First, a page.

Guerrilla Checkers moves in the opposite direction, with both sides intending to drive the other player from the table entirely. There is no alternative. No king to checkmate, no end zone to sneak into. But this is entirely appropriate given the game’s subject matter. If anything, that focus on nothing but eradication is the very appeal of Guerrilla Checkers, especially because both factions are burdened by dual considerations. It isn’t enough to understand your own moves; to succeed, you also need to settle into your rival’s mindset and then preempt it. How do you defeat an enemy whose force composition is wildly different from yours? An enemy who thinks differently than you do? There’s a reason Train’s rules recount advice from Mao Zedong. Your enemy’s momentum can be used to defeat them, if only you’ll learn how.
It works like this. The insurgent player places two pieces each turn, with the caveat that they need to be strung adjacent to other insurgents. It isn’t long before the board is latticed with guerrilla cells. But capturing a COIN troop is a tall order, requiring that it be surrounded on all four corners. Because of this limitation, every successful ambush is the result of multiple steps. One possibility is to surround more than one troop with a single move — thus requiring the COIN player to make a judgement call about which to sacrifice. Your insurgents can also wedge themselves in between adjacent troops, granting temporary reprieve thanks to the COIN player’s unwillingness to resort to friendly fire. And then there’s the possibility of drawing troops toward the edge of the board, where you’ll only need two insurgents to pull off a capture. After all, ambushes are easier when your occupied country has neighbors willing to harbor your insurgents.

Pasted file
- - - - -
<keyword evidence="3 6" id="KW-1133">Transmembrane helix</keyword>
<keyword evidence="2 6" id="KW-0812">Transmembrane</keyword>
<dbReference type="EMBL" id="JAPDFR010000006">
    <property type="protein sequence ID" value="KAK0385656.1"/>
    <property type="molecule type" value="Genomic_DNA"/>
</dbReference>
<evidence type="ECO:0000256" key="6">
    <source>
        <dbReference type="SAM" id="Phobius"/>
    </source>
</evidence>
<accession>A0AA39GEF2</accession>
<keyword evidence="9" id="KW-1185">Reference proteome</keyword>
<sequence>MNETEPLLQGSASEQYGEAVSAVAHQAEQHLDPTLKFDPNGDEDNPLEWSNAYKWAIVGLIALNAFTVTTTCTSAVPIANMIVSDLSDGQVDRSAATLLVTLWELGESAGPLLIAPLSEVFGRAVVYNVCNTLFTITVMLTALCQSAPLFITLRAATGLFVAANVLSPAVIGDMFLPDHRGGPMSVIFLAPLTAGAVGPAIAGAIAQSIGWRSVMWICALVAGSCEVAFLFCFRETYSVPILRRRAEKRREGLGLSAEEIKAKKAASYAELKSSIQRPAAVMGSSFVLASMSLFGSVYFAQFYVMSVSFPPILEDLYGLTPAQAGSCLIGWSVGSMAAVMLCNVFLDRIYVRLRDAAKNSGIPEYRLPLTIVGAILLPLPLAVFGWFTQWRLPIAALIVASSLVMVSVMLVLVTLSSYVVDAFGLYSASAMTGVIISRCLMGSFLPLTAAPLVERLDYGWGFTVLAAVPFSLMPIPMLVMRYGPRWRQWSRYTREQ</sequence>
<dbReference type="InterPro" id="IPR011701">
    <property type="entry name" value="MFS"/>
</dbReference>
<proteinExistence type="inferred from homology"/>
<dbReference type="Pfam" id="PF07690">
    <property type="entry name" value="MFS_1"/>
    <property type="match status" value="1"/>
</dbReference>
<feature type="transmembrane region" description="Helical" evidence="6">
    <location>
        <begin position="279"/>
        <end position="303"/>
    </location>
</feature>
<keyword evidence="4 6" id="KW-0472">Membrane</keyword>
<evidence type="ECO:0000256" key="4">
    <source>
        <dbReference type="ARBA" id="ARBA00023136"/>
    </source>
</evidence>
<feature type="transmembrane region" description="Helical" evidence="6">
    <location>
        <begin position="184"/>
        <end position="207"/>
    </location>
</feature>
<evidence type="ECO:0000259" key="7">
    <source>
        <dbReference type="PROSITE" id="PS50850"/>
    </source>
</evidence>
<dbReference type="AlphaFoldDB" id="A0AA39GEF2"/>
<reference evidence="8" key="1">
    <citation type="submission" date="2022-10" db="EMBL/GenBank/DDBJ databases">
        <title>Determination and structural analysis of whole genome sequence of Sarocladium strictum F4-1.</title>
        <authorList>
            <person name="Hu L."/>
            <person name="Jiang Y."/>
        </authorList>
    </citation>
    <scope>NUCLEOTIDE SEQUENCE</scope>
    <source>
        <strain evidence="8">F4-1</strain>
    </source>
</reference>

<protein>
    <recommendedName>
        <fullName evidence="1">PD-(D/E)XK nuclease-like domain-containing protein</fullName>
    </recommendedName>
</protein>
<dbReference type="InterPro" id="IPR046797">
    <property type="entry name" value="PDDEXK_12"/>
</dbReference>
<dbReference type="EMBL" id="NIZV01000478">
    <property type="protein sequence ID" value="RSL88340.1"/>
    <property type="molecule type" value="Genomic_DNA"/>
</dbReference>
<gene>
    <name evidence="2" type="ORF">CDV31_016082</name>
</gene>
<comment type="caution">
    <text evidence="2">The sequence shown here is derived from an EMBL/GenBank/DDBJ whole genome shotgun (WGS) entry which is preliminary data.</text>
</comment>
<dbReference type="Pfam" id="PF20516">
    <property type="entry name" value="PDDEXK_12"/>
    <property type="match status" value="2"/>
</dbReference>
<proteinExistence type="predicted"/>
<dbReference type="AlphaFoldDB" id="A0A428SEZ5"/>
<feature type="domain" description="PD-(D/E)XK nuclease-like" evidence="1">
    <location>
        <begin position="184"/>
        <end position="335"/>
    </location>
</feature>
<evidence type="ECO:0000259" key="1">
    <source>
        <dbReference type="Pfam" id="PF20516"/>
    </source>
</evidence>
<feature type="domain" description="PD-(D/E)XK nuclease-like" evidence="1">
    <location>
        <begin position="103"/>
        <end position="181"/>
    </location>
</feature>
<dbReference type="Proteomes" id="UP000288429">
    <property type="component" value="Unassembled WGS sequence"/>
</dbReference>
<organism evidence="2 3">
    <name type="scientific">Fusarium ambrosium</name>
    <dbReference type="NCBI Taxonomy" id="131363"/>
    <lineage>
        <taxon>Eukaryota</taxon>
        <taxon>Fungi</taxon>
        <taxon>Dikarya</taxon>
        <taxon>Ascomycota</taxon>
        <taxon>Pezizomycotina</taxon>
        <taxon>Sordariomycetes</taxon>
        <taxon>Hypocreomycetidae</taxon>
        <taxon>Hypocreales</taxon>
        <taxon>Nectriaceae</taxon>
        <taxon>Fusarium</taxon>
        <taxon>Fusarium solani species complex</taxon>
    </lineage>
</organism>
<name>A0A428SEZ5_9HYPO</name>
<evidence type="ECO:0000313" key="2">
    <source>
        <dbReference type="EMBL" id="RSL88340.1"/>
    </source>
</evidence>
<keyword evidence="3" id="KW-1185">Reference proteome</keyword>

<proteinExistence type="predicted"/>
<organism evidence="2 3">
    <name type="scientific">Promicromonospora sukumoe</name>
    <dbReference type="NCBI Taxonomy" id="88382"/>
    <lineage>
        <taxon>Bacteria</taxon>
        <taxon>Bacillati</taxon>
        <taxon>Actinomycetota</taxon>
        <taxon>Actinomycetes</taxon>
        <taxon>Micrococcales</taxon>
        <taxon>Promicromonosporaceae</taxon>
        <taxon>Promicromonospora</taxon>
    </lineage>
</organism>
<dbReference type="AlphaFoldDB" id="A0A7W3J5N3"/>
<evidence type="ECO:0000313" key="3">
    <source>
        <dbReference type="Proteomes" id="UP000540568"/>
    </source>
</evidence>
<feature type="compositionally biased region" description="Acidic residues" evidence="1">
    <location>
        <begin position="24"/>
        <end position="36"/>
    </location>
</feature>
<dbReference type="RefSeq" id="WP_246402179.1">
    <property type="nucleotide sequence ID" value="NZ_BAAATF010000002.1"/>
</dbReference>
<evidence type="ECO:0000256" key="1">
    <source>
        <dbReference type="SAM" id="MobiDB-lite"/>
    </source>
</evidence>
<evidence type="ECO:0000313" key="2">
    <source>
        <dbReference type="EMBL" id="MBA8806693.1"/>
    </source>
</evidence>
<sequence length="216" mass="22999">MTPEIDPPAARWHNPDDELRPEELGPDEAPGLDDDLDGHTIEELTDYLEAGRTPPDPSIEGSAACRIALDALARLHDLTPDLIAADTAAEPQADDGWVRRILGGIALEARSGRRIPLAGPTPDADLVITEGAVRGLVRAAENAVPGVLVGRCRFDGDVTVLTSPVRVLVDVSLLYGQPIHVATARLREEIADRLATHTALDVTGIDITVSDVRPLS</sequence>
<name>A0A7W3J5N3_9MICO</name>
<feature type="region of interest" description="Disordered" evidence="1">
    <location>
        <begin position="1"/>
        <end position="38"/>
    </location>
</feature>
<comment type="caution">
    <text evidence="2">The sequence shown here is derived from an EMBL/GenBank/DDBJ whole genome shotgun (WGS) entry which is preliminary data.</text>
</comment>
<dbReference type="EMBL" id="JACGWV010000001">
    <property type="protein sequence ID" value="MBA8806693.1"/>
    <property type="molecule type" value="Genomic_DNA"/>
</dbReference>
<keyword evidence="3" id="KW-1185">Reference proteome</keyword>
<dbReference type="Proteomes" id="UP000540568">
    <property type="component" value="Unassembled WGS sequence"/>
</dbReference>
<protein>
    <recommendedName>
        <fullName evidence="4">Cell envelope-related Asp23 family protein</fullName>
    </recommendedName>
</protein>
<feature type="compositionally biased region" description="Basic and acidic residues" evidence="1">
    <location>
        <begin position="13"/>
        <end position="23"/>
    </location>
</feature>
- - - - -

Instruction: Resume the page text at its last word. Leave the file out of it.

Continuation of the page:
Each of these possibilities is interrupted by the threat of the COIN player launching a total rampage. A single troop can hop over an entire string of adjacent insurgents, altering the board state in dramatic fashion. But the prospect of sweeping scads of enemies off the table is dizzying, even intoxicating, and cannot be interrupted as long as there’s another piece waiting to be captured. It isn’t uncommon to deposit your troops onto unsure footing, whether pressed up against the edge of the map or leaving an ally vulnerable to retribution.
This contest is surprisingly involved despite its simplicity. The insurgent player must evaluate how and where to deploy their guerrillas, when to sacrifice many to ensnare a few, and how to bring the jaws of their trap closed before they run out of manpower. The COIN player, meanwhile, is attempting to clear the board while exhibiting that rarest of all virtues, restraint.
For all these subtleties, Guerrilla Checkers always returns to that overriding goal. Nothing ends until one side is totally exhausted, their pieces spent, their presence nullified. Anything else is a fantasy. This is the game’s core statement, a reminder that the war won’t end by Christmas, that the visual of six triumphant troops in the middle of an empty field is not the conclusion but the beginning. We aren’t playing a war game. We’re playing an occupation game. Those are always longer and harder. And like it or not, there’s no substitution for sheer endurance.
Not bad for a checkerboard, a page of rules, and some rolled-up lint.
Tired of war? Next time we’ll be talking about peace.
Brian Train was kind enough to hand-craft a complimentary copy of Guerrilla Checkers for me. You can see it in the first two images up above.